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Feasibility of Cowpea chlorotic mottle virus-like particles as scaffold for epitope presentations.

Hassani-Mehraban A, Creutzburg S, van Heereveld L, Kormelink R - BMC Biotechnol. (2015)

Bottom Line: High levels of insoluble protein expression, relative to proteins from the entire cell lysate, were obtained for CCMV CP and all chimeric derivatives.A straightforward protocol was used that, without the use of purification columns, successfully enabled CCMV CP protein solubilization, reassembly and subsequent collection of CCMV CP VLPs.The usefulness and rapid ease of exploitation of CCMV VLPs for the production of potential subunit vaccines was demonstrated with the synthesis of chimeric CCMV VLPs containing selected sequences from the GN and GC glycoproteins of the recently emerged Schmallenberg orthobunyavirus at both termini of the CP protein.

View Article: PubMed Central - PubMed

Affiliation: Laboratory of Virology, Wageningen University, Droevendaalsesteeg 1, 6708 PB, Wageningen, The Netherlands. amehraban1966@yahoo.com.

ABSTRACT

Background & methods: Within the last decade Virus-Like Particles (VLPs) have increasingly received attention from scientists for their use as a carrier of (peptide) molecules or as scaffold to present epitopes for use in subunit vaccines. To test the feasibility of Cowpea chlorotic mottle virus (CCMV) particles as a scaffold for epitope presentation and identify sites for epitope fusion or insertion that would not interfere with virus-like-particle formation, chimeric CCMV coat protein (CP) gene constructs were engineered, followed by expression in E. coli and assessment of VLP formation. Various constructs were made encoding a 6x-His-tag, or selected epitopes from Influenza A virus [IAV] (M2e, HA) or Foot and Mouth Disease Virus [FMDV] (VP1 and 2C). The epitopes were either inserted 1) in predicted exposed loop structures of the CCMV CP protein, 2) fused to the amino- (N) or carboxyl-terminal (C) ends, or 3) to a N-terminal 24 amino acid (aa) deletion mutant (N∆24-CP) of the CP protein.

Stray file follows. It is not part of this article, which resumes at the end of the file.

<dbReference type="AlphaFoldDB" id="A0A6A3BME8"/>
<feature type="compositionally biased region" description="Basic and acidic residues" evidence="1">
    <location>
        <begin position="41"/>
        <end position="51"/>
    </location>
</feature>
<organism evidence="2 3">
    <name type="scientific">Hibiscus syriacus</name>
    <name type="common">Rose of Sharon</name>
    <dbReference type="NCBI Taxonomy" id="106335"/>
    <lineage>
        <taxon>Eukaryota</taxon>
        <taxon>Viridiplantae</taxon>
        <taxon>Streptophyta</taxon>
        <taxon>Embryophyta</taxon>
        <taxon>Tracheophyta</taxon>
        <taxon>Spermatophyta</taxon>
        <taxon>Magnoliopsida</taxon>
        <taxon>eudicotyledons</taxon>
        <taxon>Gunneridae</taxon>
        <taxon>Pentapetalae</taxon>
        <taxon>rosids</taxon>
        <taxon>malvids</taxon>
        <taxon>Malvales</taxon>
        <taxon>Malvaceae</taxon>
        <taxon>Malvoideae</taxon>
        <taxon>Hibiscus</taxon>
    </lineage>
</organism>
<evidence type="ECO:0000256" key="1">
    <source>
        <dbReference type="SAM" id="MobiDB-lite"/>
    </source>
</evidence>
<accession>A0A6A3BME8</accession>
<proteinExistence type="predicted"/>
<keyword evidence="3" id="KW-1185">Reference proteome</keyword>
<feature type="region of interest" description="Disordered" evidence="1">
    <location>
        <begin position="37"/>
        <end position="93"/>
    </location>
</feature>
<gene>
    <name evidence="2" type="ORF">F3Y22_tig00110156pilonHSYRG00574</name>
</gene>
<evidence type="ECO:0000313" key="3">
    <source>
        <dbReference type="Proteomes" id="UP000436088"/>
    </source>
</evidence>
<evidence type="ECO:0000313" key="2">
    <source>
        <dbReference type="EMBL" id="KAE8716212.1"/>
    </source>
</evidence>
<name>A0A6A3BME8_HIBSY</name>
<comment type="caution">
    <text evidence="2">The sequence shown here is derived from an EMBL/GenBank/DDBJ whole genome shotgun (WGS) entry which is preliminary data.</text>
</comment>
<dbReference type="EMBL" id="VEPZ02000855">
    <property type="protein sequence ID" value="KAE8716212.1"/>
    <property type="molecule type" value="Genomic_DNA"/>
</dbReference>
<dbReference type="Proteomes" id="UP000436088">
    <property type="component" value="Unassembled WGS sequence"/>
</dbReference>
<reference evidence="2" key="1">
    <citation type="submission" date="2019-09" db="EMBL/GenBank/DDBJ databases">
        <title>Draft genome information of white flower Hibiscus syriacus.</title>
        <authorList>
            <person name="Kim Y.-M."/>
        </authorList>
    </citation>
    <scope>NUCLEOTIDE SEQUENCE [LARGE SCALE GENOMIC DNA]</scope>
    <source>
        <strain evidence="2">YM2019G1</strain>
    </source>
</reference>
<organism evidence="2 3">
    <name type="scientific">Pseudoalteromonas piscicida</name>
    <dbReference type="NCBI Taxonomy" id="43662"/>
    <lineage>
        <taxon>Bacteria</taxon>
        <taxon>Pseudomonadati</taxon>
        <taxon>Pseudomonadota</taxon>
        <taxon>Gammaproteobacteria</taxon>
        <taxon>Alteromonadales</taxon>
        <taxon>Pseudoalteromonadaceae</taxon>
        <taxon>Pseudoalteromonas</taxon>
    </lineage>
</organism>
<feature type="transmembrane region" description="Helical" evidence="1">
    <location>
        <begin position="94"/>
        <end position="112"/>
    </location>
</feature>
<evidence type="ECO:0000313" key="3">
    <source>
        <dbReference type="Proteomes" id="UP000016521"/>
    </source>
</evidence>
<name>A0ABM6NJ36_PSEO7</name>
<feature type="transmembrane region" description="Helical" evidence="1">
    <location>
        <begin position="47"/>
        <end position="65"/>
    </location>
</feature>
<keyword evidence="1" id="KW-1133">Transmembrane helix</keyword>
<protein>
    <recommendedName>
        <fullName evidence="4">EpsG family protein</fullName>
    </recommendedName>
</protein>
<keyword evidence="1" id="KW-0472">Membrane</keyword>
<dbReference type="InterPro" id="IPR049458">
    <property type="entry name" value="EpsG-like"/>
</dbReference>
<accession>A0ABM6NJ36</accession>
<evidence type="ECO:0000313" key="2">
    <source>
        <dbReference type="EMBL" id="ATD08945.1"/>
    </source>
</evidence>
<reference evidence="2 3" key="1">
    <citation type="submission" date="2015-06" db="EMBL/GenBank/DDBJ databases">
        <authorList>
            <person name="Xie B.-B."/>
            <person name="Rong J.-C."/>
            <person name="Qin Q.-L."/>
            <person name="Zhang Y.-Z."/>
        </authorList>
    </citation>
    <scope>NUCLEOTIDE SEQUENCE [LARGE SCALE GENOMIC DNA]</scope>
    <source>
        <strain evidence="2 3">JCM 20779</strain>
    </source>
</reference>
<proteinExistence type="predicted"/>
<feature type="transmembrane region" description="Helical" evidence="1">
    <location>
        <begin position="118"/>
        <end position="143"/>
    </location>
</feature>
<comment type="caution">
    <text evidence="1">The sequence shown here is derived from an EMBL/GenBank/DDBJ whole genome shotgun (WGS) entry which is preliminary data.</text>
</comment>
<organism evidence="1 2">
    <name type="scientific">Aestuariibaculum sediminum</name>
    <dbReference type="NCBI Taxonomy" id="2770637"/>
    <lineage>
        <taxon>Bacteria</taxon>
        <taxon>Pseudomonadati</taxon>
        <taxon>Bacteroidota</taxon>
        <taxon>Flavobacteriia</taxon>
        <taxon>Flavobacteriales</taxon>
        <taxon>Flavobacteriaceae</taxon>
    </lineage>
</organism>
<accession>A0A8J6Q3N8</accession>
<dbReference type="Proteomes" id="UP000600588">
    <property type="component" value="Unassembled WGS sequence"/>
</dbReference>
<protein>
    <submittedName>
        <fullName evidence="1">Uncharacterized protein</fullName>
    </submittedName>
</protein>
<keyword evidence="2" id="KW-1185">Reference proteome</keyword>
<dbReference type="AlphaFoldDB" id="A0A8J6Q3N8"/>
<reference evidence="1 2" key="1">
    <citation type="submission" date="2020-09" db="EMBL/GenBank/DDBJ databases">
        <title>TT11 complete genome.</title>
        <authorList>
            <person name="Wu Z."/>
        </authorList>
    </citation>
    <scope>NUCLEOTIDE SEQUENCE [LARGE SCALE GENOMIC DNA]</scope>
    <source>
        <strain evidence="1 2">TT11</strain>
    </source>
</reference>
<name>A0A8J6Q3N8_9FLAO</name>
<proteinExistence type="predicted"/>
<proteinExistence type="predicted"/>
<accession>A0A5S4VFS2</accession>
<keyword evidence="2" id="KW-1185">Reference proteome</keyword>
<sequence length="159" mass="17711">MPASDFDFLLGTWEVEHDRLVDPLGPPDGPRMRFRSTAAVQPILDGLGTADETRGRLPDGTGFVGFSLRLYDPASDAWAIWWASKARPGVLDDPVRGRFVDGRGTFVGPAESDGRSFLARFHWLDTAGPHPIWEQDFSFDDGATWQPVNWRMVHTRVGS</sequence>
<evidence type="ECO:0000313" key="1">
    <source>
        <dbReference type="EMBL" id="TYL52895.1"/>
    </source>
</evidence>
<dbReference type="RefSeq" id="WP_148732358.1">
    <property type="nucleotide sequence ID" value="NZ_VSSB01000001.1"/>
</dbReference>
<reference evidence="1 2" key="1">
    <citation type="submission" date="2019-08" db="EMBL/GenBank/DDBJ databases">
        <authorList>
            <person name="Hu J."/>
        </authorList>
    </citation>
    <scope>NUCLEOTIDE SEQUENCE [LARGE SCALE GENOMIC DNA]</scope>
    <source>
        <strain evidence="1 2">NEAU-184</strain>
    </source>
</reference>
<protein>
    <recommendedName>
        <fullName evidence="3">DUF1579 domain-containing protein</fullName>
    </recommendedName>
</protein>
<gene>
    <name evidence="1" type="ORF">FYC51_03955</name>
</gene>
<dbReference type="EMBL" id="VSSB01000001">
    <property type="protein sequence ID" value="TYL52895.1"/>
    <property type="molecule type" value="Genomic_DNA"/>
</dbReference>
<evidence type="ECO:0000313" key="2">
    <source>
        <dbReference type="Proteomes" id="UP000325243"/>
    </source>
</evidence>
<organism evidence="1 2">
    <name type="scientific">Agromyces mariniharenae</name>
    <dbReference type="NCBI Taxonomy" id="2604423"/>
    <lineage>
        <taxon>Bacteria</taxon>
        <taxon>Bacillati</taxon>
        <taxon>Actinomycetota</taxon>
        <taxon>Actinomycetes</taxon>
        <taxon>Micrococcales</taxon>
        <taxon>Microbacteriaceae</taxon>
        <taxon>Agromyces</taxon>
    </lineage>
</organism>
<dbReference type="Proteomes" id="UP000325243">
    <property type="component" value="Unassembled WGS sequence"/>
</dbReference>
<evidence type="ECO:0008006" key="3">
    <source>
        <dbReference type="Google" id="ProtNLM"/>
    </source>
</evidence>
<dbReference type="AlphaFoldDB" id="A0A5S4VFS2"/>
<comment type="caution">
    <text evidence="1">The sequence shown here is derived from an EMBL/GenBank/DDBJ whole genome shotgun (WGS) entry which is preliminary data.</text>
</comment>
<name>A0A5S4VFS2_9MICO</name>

Results: High levels of insoluble protein expression, relative to proteins from the entire cell lysate, were obtained for CCMV CP and all chimeric derivatives. A straightforward protocol was used that, without the use of purification columns, successfully enabled CCMV CP protein solubilization, reassembly and subsequent collection of CCMV CP VLPs. While insertions of His-tag or M2e (7-23 aa) into the predicted external loop structures did abolish VLP formation, high yields of VLPs were obtained with all fusions of His-tag or various epitopes (13- 27 aa) from IAV and FMDV at the N- or C-terminal ends of CCMV CP or N∆24-CP. VLPs derived from CCMV CP still encapsulated RNA, while those from CCMV CP-chimera containing a negatively charged N-terminal domain had lost this ability. The usefulness and rapid ease of exploitation of CCMV VLPs for the production of potential subunit vaccines was demonstrated with the synthesis of chimeric CCMV VLPs containing selected sequences from the GN and GC glycoproteins of the recently emerged Schmallenberg orthobunyavirus at both termini of the CP protein.

Conclusions: CCMV VLPs can be successfully exploited as scaffold for epitope fusions up to 31 aa at the N- and C-terminus, and at a N-terminal 24 amino acid (aa) deletion mutant (N∆24-CP) of the CP protein.

No MeSH data available.


Related in: MedlinePlus

Schematical presentation of a CCMV virion and a coat protein subunit. a CCMV particle according to data from Protein Data Bank (PDB ID: 1ZA7 [http://www.rcsb.org/pdb/home/home.do]) [20] and as visualized by Chimera1.6.2 (http://www.cgl.ucsf.edu/chimera/) [60], showing an icosahedral asymmetric unit consisting of three identical subunits in the centre, b ribbon diagram of a coat protein subunit B displaying N-terminal end (residues 1-25 are not shown), four β-barrels (βB-βC, βD-βE, βF-βG and βH-βI) and C-terminal end as potential insertion sites. Insertions within the barrels are shown between the white dashes
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Fig1: Schematical presentation of a CCMV virion and a coat protein subunit. a CCMV particle according to data from Protein Data Bank (PDB ID: 1ZA7 [http://www.rcsb.org/pdb/home/home.do]) [20] and as visualized by Chimera1.6.2 (http://www.cgl.ucsf.edu/chimera/) [60], showing an icosahedral asymmetric unit consisting of three identical subunits in the centre, b ribbon diagram of a coat protein subunit B displaying N-terminal end (residues 1-25 are not shown), four β-barrels (βB-βC, βD-βE, βF-βG and βH-βI) and C-terminal end as potential insertion sites. Insertions within the barrels are shown between the white dashes

Mentions: Potential sites to be tested for fusion and external exposures of epitopes on CCMV VLPs were selected based on analysis of the CCMV CP crystal structure (Fig. 1). Based on this, four predicted loops, named βB-βC, βD-βE, βF-βG- and βH-βI, and the N- and C-termini were selected for insertions respectively fusions (Fig. 2).Fig. 1